"Pleasantly reminiscent of Rick Riordan’s work.”--Publishers Weekly
Meet Tut! He used to rule Egypt. Now he's stuck in middle school.
Having defeated his evil uncle and the Cult of Set, who tried to send him to the afterlife, the perpetually fourteen-year-old King Tut is looking forward to a relaxing summer vacation. But then Tut discovers that his brother Gilgamesh has been captured by the Egyptian god Apep, Lord of Chaos. Gil helped to vanquish Apep thousands of years ago, and now Apep is back for vengeance.
It’s up to Tut and his friends, Tia and Henry, to find Gil and stop Apep before he succeeds in his scheme to swallow the sun and plunge the world into darkness forever….
Tut: My Epic Battle to Save the World will appeal to fans of fast and funny mythological fantasy. Don’t miss Tut’s first epic adventure, Tut: The Story of My Immortal Life.
At the Publisher's request, this title is being sold without Digital Rights Management Software (DRM) applied.
About the Author
P. J. (Tricia) Hoover wanted to be a Jedi, but when that didn’t work out, she became an electrical engineer instead. After a fifteen year bout designing computer chips for a living, P. J. decided to start creating worlds of her own. She’s the author of Tut: The Story of My Immortal Life, featuring a fourteen-year-old King Tut who’s stuck in middle school, andSolstice, a super-hot twist on the Hades/Persephone myth. When not writing, P. J. spends time with her husband and two kids and enjoys practicing kung fu, solving Rubik’s cubes, watching Star Trek, and playing too many video games.
Read an Excerpt
Tut: My Epic Battle to Save the World
By P. J. Hoover, Erik McKenney
Tom Doherty AssociatesCopyright © 2017 Patricia Jedrziewski Hoover
All rights reserved.
WHERE MY CAT CONSPIRES AGAINST ME
I could outrun anything. Messenger bikes. Angry hippopotamuses. Cheetahs. Okay, I'd never actually outrun a cheetah, but I was sure, given the chance, I could. I was the Great Pharaoh Tutankhamun, after all. King Tut. Plus I was immortal. Except in this weird nightmare I was having, whatever was chasing me was gaining on me, and I couldn't seem to pull on any of my immortal powers no matter how hard I tried. It wasn't going to end well.
Just before my imminent doom, I woke up covered in sweat to the sound of someone pounding on the door of my townhouse, and a renewed sense of dread filled me. Something besides the nightmare was right at the edge of my mind. I knew when I remembered it, I wasn't going to be happy.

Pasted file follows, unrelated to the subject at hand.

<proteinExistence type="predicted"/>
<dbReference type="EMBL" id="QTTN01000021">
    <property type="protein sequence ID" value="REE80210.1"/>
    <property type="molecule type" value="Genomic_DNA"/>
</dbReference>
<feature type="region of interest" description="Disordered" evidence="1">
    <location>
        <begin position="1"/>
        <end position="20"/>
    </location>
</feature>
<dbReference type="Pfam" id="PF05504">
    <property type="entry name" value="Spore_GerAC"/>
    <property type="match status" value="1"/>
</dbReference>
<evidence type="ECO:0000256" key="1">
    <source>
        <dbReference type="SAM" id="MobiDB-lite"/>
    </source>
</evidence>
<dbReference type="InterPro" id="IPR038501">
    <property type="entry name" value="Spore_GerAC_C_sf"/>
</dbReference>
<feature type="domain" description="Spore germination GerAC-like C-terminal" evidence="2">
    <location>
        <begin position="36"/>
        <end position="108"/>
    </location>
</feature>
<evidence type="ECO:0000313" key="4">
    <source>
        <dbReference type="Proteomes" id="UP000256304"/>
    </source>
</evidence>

I stumbled downstairs, right as the shabtis were letting in my best friend, Henry. His messy blond hair looked like he'd passed through a hurricane on the way here, and his mouth was filled with a huge bite of bagel and cream cheese. He finished chewing and then uttered the four dreaded words that restored my memory.
"Time for science camp."
Things that an immortal fourteen-year-old pharaoh living in Washington, D.C., might do over summer break? Stay out late. Try out every food truck on Pennsylvania Avenue. Swim in the Reflecting Pool. Science camp was not on the list.
"I'm not going to camp," I said, rubbing my eyes to clear my head from the nightmare. It had felt so real.
"But you promised." Henry took another bite of the bagel. Pure disbelief covered his face as he chewed. Not that I had any clue how he could be surprised. The last thing I intended to do over summer break was go learn about a bunch of science stuff I already knew. Why anyone would willingly spend two weeks of summer vacation in camp was beyond me.
"I never promised," I said, trying to remember my exact words.
"You did, back in January," Henry said. "You said that it was the least you could do after your crazy uncle tried to kill me."
Ugh. He was right. My uncle had tried and nearly succeeded. If the god Osiris hadn't intervened and transferred all the energy from my scarab heart into Henry to heal him, Henry would have died. But afterward, I'd been caught in a moment of weakness. I'd been feeling sentimental. After all, I'd been willing to give up my immortality to save Henry. It was without a doubt the most unselfish thing I'd ever done.
But now science camp wasn't sounding like such a fun bonding experience. Images of boring classrooms and songs about the periodic table filled my mind.
"Hmmm ..." I said.
"You were sitting on the futon when you said it," Henry said, like that would help refresh my memory.
"I always sit on the futon." I plopped down on it for effect. It was the only real seat in my family room besides Gil's chair, which was faded and covered in patches and was so old it had probably been made during the time of the dinosaurs. Gil was my older brother — or at least he pretended to be. His chair had been empty for the last six months, ever since he went away. The leader of my shabtis, Colonel Cody, asked if we could rid the apartment of it on a daily basis.
"That's beside the point," Henry said, eyeing Gil's chair and then opting to sit on the faded green camel seat instead. I hadn't sat in Gil's chair either. I kept waiting for him to come back. And if Gil sauntered in the door and someone had their butt in his chair — or worse, if his chair wasn't here — he'd be out for revenge. I wanted Gil back, but I didn't want him to put shaving cream in my pillowcase once he got here.